Keep Your Pet’s Mouth Happy and Healthy
Wouldn’t it be nice if your pet could brush their teeth themselves? Of course, that’s not possible, which is why it’s so important for you to maintain their dental health for them. We recommend that all pets have a dental exam at least once a year so we can determine if a cleaning is necessary. We also recommend that you brush your pet’s teeth from home. This combination of professional pet dental care and at-home dental care can help lower or even eliminate the risk of gum disease.
Our Year-Round Dental Promotion
Throughout the year, we offer dental cleanings and x-rays for pets at a discounted rate (50-100% depending on size). Be sure to contact us if you’d like to know more about this promotion!
Schedule your dog’s dental cleaning procedure for the month of February and be entered to win a gift basket full of the best dental care products! Don’t miss out–contact us today to schedule your dog’s dental cleaning.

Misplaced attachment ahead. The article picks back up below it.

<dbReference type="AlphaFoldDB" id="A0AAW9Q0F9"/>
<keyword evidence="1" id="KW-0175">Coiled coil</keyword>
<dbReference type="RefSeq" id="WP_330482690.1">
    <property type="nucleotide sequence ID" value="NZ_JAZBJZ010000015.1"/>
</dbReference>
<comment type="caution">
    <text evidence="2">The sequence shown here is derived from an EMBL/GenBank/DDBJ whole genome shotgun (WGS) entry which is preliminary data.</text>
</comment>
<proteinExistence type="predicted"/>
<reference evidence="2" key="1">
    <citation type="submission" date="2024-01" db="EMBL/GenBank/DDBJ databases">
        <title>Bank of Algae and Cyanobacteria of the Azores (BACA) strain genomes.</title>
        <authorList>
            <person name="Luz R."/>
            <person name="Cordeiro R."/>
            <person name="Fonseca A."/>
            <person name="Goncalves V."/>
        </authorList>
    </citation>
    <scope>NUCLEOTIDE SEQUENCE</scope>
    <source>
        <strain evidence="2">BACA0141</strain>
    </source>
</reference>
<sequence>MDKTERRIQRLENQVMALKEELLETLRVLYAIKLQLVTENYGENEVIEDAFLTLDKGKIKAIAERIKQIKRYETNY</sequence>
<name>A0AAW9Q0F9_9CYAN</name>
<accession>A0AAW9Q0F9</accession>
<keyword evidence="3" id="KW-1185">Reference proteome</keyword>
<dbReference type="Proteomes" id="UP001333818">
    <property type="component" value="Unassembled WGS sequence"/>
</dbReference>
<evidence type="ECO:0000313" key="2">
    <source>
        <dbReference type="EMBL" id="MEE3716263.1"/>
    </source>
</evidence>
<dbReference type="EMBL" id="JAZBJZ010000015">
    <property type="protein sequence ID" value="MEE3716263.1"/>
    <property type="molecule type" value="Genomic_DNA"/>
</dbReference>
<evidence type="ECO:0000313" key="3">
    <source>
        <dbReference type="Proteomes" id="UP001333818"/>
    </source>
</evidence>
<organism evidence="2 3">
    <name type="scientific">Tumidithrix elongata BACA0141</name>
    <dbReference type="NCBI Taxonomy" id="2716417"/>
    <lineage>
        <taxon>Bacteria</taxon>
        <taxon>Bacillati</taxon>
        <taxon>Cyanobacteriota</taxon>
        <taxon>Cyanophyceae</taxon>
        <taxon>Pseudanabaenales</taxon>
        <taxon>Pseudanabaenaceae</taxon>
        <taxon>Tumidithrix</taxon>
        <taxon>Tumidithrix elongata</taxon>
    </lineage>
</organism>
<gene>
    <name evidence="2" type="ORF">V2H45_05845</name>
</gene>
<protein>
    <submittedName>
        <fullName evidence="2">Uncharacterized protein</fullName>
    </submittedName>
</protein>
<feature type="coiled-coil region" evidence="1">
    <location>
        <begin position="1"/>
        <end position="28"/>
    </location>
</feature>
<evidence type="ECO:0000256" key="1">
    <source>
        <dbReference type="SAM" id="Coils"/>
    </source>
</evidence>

Our Pet Dental Services
Prevention is the #1 priority with our comprehensive pet dental services here in West Knoxville, but we can also treat oral problems, if necessary. Our dental services include:
- Ultrasonic scaling and polishing
- Pre-anesthetic blood work (to check for underlying health issues)
- Digital X-rays (to view below the gum line, where most dental problems are found)
- Periodontal care
- Endodontic procedures
Our dental suite is equipped with advanced tools and technology as well as monitoring equipment, which allows us to deliver high-quality dental care. For your pet’s safety, we perform all dental services under anesthesia, and we monitor vital signs before, during, and after each procedure.
After your pet’s dental cleaning, we’ll be happy to provide you with at-home dental care recommendations, including brushing tips and product suggestions. There are various products available that are designed to prevent tartar buildup for pets, such as chews and toys.
Signs of Gum Disease
Gum disease in pets is very similar to gum disease in humans, including the way it begins. Plaque becomes tartar (calculus), and tartar can work its way down to the gum line. If left untreated, the bacteria below the gum line can eventually affect the heart, liver, and kidneys, putting a pet’s overall health and life at risk. Knowing what signs to look for can help you be more proactive about your pet’s dental health. The following is a list of some of the most common signs that are associated with gum disease in pets:
- Bad breath
- Red, swollen gums
- Gum sensitivity
- Difficulty eating or loss of appetite
- Yellow/brown plaque accumulation on teeth, near gum line